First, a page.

A kākāriki (red-crowned parakeet, Cyanoramphus novaezelandiae) bursts into view. These engaging parakeets fill the skies with flashes of green and their chattering laughter. They once were a common sight on the mainland, but their numbers plummeted with predation by introduced rats, stoats, and cats. In 2010, they were reintroduced to the Wellington region, into a sanctuary surrounded by a predator-proof fence where they can breed safely and fly freely.
A kākā’s (Nestor meridionalis septentrionalis) plumage is reminiscent of monarch and yellow admiral butterflies. Kākā are not a flashy parrot, but look closely and you’ll see a multitude of elegant autumnal shades, with highlights of orange and red. Perfect for blending into the bush. Of all the birds of New Zealand, the kākā is my favourite - curious, cheeky, engaging, yet also cryptic. I’ve had the incredible privilege of helping with their conservation as a volunteer charged with monitoring their breeding success; a task which has involved intensive observations of kākā over many years. They are the reason I first became a photographer and then an artist - they are my muse.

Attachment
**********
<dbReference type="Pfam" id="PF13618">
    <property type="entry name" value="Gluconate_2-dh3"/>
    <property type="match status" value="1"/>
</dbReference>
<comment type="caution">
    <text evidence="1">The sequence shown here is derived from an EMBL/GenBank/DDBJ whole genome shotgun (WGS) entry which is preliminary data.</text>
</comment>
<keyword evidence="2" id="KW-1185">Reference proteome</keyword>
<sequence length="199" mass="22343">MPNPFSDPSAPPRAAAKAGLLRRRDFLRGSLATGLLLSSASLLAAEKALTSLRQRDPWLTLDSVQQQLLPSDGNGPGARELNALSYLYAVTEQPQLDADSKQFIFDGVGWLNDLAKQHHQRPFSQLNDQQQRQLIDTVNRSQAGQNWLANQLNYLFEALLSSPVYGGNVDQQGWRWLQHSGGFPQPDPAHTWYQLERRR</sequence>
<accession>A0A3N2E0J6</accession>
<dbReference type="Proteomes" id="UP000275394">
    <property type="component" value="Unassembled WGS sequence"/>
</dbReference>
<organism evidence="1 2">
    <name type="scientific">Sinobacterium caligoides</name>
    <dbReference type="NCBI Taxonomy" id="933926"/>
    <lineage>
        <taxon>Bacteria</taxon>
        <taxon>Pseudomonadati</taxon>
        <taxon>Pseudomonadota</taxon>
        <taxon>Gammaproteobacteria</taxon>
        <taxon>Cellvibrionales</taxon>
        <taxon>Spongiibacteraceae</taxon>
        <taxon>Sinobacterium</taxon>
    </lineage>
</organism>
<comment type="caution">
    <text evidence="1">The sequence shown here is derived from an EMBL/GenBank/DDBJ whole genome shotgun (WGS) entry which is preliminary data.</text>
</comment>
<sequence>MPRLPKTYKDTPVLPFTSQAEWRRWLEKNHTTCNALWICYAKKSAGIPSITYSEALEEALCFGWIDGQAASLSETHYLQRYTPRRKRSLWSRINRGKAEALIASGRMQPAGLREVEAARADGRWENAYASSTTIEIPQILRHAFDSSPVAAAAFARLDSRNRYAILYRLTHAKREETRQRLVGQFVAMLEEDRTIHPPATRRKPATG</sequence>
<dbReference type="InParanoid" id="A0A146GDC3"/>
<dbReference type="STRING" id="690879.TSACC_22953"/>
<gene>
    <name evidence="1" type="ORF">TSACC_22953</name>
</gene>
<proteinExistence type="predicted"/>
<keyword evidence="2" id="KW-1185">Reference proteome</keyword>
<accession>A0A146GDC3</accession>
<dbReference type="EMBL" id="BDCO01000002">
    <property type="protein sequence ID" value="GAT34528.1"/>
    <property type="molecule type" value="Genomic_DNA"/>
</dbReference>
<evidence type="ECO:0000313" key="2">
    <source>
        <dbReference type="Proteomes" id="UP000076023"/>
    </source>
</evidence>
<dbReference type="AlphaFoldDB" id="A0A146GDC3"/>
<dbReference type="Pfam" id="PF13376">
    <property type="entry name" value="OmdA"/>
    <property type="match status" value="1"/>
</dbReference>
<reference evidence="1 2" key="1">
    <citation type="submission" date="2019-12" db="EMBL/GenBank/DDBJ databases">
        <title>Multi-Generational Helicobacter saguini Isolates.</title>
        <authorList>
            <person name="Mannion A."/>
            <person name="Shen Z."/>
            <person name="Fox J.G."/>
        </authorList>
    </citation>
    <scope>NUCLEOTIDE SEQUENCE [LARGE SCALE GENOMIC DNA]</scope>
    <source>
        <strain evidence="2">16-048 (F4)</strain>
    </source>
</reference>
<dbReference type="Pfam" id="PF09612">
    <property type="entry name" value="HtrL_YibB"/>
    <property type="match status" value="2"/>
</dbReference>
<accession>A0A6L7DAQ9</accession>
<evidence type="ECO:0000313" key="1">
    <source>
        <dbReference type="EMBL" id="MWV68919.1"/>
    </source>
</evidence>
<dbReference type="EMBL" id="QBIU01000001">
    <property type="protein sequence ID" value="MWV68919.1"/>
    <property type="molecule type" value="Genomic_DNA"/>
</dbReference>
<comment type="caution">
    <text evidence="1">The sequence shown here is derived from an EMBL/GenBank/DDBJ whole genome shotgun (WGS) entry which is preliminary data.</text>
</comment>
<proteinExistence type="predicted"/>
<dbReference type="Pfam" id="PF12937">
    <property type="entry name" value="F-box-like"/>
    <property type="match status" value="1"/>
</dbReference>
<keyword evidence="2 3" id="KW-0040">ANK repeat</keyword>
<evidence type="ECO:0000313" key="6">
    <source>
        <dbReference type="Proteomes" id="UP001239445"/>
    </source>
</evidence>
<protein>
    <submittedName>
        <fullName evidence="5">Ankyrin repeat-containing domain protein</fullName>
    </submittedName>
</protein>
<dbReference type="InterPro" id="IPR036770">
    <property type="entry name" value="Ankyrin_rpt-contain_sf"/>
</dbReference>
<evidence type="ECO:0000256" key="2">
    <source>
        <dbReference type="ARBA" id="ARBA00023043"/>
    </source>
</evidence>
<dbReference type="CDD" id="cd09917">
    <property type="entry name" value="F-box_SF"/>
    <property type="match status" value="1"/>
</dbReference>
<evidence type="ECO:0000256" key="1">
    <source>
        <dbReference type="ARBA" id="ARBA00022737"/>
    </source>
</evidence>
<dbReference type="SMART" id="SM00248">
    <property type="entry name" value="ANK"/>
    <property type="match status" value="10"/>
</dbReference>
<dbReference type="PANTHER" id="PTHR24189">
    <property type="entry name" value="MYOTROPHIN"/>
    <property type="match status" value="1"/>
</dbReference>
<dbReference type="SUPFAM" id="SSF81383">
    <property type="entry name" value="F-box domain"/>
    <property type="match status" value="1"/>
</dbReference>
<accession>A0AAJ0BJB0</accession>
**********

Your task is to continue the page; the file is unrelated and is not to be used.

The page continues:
A takahē (Porphyrio hochstetteri) pops up from behind harakeke (flax) flowers to shyly show off his iridescent plumage. Takahē are one of the most endangered birds in the world and were once thought extinct, until a small remnant population was found in the wilds of the Murchison mountains in 1948. There is now over 300 individuals and a growing population thanks to intensive conservation efforts. As well as the Murchison population, takahē are also found on predator-free offshore islands and fenced mainland sanctuaries.